For years a battle has raged between people who maintain that the United States is a Christian nation, founded upon Biblical principles and specifically intended to be Christian, and those who say that the U.S. is and was always designed to be free from any religious sponsorship whatsoever. One of the key arguments that represent this debate is the posting of the Ten Commandments on public (government) property in the U.S., such as in courthouses or public school buildings. Some conservative Christian groups say that such postings, either as a simple framed poster or as a larger granite monument, is perfectly acceptable. Other people, whether atheists, people of other religions than Christian, or even Christians who oppose any blending of Church and State, say that such a posting is unconstitutional.
One memorable example of this argument involves Chief Justice Roy Moore of Alabama, who had a monument including the Ten Commandments installed in Alabama’s supreme court building rotunda in 2001. After years of legal battles, the monument was found to be unconstitutional, violating the Establishment Clause of the U.S. Constitution, which guarantees that no U.S. Government will directly or indirectly endorse or promote one religion over another. A U.S. District Court judge ordered the monument removed. Moore refused. He himself was removed from office for ethics violations and the monument was taken away. Moore has since won election back to his seat as Chief Justice in Alabama again.
In other places, the fight against such monuments has not gone as well for their opponents. This was the case in Starke, Florida, at the Bradford County courthouse square. This Ten Commandments monument is outside. Since opponents have not been successful in having it removed, they decided to prove their points another way. They erected a monument of their own.
The 1,500-pound granite structure was put in place by the organization American Atheists. It is structured as a functional bench, with several messages engraved on it. These include a breakdown of the punishments that were enumerated for violations of each of the Ten Commandments – most were punishable by death – as well as other quotes, including these:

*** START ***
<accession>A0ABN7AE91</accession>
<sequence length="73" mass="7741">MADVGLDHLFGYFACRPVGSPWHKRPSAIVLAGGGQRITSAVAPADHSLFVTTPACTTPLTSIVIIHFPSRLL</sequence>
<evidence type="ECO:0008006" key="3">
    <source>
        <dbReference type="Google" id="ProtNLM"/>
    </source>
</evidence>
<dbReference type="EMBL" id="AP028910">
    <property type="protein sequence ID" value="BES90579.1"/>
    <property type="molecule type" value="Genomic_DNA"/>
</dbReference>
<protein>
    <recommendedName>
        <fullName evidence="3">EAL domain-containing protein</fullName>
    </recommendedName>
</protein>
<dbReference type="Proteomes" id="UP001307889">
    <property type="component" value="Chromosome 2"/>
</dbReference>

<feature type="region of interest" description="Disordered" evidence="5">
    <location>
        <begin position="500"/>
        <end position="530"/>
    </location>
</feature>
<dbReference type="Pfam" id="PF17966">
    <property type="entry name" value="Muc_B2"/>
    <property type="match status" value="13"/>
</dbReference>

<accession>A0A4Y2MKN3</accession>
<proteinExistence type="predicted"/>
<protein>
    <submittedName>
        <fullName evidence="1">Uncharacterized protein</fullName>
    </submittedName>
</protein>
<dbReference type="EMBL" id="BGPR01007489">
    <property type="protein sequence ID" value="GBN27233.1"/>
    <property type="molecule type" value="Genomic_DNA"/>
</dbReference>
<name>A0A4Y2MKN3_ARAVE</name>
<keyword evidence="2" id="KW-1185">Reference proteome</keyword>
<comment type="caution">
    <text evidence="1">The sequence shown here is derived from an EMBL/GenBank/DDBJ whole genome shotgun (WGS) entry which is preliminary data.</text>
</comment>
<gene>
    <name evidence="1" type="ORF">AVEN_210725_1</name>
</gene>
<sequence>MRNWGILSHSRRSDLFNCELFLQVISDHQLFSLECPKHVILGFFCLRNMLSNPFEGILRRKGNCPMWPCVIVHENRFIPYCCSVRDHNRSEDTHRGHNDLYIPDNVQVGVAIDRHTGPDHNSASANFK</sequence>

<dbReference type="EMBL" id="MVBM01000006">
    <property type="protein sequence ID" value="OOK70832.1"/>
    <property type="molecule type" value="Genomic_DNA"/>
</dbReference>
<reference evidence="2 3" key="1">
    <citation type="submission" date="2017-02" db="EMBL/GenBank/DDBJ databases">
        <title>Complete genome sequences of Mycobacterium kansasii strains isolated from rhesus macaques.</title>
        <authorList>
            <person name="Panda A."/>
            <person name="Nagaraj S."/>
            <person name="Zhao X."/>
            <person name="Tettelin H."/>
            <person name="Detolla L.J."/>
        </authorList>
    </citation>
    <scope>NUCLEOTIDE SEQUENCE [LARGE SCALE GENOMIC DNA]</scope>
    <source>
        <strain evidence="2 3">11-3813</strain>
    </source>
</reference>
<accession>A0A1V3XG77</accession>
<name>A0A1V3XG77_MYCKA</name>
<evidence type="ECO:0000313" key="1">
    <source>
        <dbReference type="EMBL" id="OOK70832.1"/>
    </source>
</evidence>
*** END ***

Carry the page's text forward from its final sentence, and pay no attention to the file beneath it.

“‘… the government of the United States of America is not in any sense founded on the Christian Religion …’ Article II, Treaty of Tripoli. The treaty as sent to the U.S. Senate, where it was read aloud in its entirety and approved unanimously. President John Adams signed it and proclaimed it to the nation on June 10, 1797.”
“When a religion is good, I conceive that it will support itself; and when it can not support itself and God does not take care to support, so that its professors are obliged to call for the help of the civil power, it is a sign, I apprehend, of it’s being a bad one.” – Benjamin Franklin, Letter to Richard Price, October 1780
At the unveiling ceremony for the monument, a Christian radio show host, Eric Hovind, jumped up on the monument to preach to the gathered crowd, mostly atheists. He was ignored and eventually left. David Silverman, president of American Atheists, officiated the dedication of the monument. He said, “[Hovind] tried to mute the success of the event, but succeeded only in reiterating the need to fight for equality and vapid opposition we receive when we assert our rightful place in society.”
American Atheists say this is the first atheist monument allowed on government property in the United States.
The group that put up the initial Ten Commandments monument just a few feet away put a statement on their own Facebook page about the atheist monument.
“We want you all to remember that this issue was won on the basis of this being a free speech issue, so don’t be alarmed when the American Atheists want to erect their own sign or monument. It’s their right. As for us, we will continue to honor the Lord and that’s what matters.”